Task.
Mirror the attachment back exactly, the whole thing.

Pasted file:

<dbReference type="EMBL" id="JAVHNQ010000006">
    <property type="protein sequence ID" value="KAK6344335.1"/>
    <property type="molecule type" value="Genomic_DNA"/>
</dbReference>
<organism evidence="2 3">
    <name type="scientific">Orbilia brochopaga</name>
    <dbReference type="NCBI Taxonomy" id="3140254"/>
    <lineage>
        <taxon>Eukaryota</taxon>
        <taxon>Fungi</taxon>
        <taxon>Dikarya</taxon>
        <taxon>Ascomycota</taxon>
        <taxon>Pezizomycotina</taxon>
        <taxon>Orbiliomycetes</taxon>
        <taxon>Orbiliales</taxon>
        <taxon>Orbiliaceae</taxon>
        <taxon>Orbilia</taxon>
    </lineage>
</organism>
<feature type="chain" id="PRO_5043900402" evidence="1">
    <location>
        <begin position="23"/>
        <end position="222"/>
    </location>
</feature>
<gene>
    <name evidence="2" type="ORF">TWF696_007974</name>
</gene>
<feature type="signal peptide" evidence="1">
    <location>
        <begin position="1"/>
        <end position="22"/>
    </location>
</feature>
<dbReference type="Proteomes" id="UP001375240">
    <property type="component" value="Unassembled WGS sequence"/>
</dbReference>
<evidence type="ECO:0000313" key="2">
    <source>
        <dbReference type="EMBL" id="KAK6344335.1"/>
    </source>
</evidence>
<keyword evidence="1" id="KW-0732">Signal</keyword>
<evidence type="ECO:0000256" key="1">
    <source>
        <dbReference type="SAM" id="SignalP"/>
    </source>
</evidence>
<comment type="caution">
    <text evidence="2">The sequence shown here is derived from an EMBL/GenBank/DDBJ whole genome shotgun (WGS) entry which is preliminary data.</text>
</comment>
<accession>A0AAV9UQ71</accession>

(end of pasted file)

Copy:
<dbReference type="EMBL" id="JAVHNQ010000006">
    <property type="protein sequence ID" value="KAK6344335.1"/>
    <property type="molecule type" value="Genomic_DNA"/>
</dbReference>
<organism evidence="2 3">
    <name type="scientific">Orbilia brochopaga</name>
    <dbReference type="NCBI Taxonomy" id="3140254"/>
    <lineage>
        <taxon>Eukaryota</taxon>
        <taxon>Fungi</taxon>
        <taxon>Dikarya</taxon>
        <taxon>Ascomycota</taxon>
        <taxon>Pezizomycotina</taxon>
        <taxon>Orbiliomycetes</taxon>
        <taxon>Orbiliales</taxon>
        <taxon>Orbiliaceae</taxon>
        <taxon>Orbilia</taxon>
    </lineage>
</organism>
<feature type="chain" id="PRO_5043900402" evidence="1">
    <location>
        <begin position="23"/>
        <end position="222"/>
    </location>
</feature>
<gene>
    <name evidence="2" type="ORF">TWF696_007974</name>
</gene>
<feature type="signal peptide" evidence="1">
    <location>
        <begin position="1"/>
        <end position="22"/>
    </location>
</feature>
<dbReference type="Proteomes" id="UP001375240">
    <property type="component" value="Unassembled WGS sequence"/>
</dbReference>
<evidence type="ECO:0000313" key="2">
    <source>
        <dbReference type="EMBL" id="KAK6344335.1"/>
    </source>
</evidence>
<keyword evidence="1" id="KW-0732">Signal</keyword>
<evidence type="ECO:0000256" key="1">
    <source>
        <dbReference type="SAM" id="SignalP"/>
    </source>
</evidence>
<comment type="caution">
    <text evidence="2">The sequence shown here is derived from an EMBL/GenBank/DDBJ whole genome shotgun (WGS) entry which is preliminary data.</text>
</comment>
<accession>A0AAV9UQ71</accession>